You know it’s coming: At some point, a job interviewer will look you in the eye and ask about your biggest weakness. The interviewer has heard them all before, of course. In a bid to keep things lively, he or she might frame the question in a different way, such as:
  • What skill do you want to improve while in this role, if you’re hired?
  • What’s your second-biggest weakness?
  • What would your previous employer say about your weaknesses?
Yes, the question—in whatever form—is a total cliché, but you’d be surprised at how many people end up caught off-guard by it. They rack their brains, trying to figure out a response that won’t reveal too big of a character flaw. They get tongue-tied, and resort to the clichéd answers:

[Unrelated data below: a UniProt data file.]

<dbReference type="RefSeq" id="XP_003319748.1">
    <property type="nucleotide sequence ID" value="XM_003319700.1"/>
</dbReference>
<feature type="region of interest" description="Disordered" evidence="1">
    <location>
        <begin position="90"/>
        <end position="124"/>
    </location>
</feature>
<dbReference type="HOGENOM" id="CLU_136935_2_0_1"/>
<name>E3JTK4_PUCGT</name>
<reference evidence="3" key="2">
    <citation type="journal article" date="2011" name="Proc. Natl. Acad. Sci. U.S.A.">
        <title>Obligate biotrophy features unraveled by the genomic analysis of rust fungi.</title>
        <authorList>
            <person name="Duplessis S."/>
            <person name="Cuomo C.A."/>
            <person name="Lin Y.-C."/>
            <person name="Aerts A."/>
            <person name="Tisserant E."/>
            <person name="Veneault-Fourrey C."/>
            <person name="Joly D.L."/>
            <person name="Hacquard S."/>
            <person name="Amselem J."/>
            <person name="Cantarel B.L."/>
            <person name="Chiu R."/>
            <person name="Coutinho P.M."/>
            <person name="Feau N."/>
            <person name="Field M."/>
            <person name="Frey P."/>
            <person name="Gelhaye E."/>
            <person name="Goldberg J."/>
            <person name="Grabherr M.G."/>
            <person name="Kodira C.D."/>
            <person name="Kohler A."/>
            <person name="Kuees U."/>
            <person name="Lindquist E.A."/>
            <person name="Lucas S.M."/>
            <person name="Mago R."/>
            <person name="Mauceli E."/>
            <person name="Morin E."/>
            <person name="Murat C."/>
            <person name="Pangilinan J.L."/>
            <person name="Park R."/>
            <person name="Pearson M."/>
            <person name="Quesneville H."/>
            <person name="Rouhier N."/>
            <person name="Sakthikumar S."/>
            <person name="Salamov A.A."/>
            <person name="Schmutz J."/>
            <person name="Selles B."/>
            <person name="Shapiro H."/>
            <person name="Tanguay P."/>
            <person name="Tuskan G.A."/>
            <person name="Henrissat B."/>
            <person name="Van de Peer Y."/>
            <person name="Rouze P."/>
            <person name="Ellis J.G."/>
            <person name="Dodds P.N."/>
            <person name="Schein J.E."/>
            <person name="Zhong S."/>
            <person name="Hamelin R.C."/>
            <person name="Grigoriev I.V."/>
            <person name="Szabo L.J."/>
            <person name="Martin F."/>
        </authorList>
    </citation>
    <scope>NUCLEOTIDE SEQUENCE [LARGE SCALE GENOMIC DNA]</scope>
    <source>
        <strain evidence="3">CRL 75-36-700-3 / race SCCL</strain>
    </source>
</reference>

• I’m a perfectionist.
  • I’m too detail-oriented.
  • I’m a workaholic.
  • I’m bad at public speaking.
For every clichéd answer, there’s also the candidate who decides to go for brutal honesty, and offers something that takes them utterly out of the running for the position. Pro tip: If you’re applying for a developer job, don’t suggest to the interviewer that coding has never been your strongest suit. So how should you answer the question? Stick to professional weaknesses that won’t deep-six your job chances. If you have basic skills in a particular language or platform, say you want to become an expert but haven’t yet had the time to learn. If you’re aiming for a managerial role, focus on how you want to improve your ability to delegate. The interviewer really wants to know if you’re self-aware of your flaws, and if you’re doing something proactive to adjust for them. If you are, it demonstrates that you can improve and adapt to circumstances—exactly the type of person who most companies want working for them. And whatever you do, make sure to say you have a flaw of some sort. Everybody knows that nobody’s perfect.